My Adventures in Pulp partner, Matthew Childers, recently decided to do a video series showing the process of illustrating a page in our comic, Jigsaw World. He posted part 1 "Thumbnails" here: http://adventuresinpulp.com/process
Not long afterwards, I was asked on Twitter if I minded that he changed my script. I've wrestled with a response for about a day now. Why didn't he ask me something easier like that old trick political question: "When did you stop beating your wife?"
One reason I do Twitter and my blog (beyond shameless self promotion) is to discuss writing and things I like (I probably spend way too much time discussing my son, but I'm a proud poppa, so I ain't quittin' any time soon). In several of my writer's commentaries I have mentioned changes in scripts-to-page. Not every time, because when we started I told Matt he could change things and to use the script as a guideline when it came to panel descriptions. I try really hard to mention when things will be important later on. Most of the time when he makes a change the overall product is better, but I would be lying if I didn't admit there have been some times when it broke my heart to see things changed.You gotta give a little to get a little, especially in a collaborative medium like comics.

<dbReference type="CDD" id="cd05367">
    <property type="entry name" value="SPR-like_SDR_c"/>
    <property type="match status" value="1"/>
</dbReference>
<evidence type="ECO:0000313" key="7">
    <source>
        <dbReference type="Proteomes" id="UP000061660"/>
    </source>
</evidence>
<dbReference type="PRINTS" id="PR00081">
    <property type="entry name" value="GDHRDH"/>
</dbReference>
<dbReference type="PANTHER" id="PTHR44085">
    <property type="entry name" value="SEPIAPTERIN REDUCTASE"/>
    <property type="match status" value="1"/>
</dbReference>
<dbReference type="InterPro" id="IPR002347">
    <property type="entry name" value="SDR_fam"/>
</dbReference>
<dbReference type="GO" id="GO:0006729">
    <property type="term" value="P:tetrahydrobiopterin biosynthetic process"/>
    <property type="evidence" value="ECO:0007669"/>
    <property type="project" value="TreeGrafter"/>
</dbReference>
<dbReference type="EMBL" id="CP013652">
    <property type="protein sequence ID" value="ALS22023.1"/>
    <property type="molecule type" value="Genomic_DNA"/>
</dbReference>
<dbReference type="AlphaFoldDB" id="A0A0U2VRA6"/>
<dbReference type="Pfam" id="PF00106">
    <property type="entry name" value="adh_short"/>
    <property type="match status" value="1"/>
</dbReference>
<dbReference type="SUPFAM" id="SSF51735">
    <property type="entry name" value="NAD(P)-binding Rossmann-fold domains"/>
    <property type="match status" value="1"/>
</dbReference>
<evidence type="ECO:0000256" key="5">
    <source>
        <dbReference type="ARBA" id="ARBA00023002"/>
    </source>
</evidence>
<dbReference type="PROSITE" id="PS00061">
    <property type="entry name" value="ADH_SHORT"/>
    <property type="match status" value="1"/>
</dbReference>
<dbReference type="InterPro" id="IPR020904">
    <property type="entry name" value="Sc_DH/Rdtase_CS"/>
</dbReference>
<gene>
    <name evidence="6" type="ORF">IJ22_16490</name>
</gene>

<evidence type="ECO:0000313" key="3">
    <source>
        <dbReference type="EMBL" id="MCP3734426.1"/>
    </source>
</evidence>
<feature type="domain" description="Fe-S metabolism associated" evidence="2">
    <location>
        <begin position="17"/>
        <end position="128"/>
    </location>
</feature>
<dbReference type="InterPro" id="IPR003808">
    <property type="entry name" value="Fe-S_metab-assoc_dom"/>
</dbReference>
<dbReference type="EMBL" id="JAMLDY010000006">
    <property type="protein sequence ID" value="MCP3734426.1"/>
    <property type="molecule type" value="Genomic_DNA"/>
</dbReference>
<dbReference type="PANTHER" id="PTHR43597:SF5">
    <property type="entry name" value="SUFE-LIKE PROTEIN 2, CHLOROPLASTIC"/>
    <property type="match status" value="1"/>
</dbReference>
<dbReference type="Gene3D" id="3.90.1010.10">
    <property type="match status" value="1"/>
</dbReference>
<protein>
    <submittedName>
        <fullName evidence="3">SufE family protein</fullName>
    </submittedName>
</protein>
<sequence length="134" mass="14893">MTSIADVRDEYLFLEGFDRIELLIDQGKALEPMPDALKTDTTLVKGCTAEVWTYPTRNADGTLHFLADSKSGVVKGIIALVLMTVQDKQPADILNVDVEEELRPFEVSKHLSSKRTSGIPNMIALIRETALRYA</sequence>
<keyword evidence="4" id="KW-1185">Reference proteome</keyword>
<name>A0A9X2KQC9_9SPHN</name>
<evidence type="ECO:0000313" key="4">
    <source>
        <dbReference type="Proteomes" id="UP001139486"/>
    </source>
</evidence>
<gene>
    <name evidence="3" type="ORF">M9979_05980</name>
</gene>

I know what you are thinking, "Did the answer to the question just become BOTH yes and no?"
Let me dive into the "NO" side of the answer in general terms: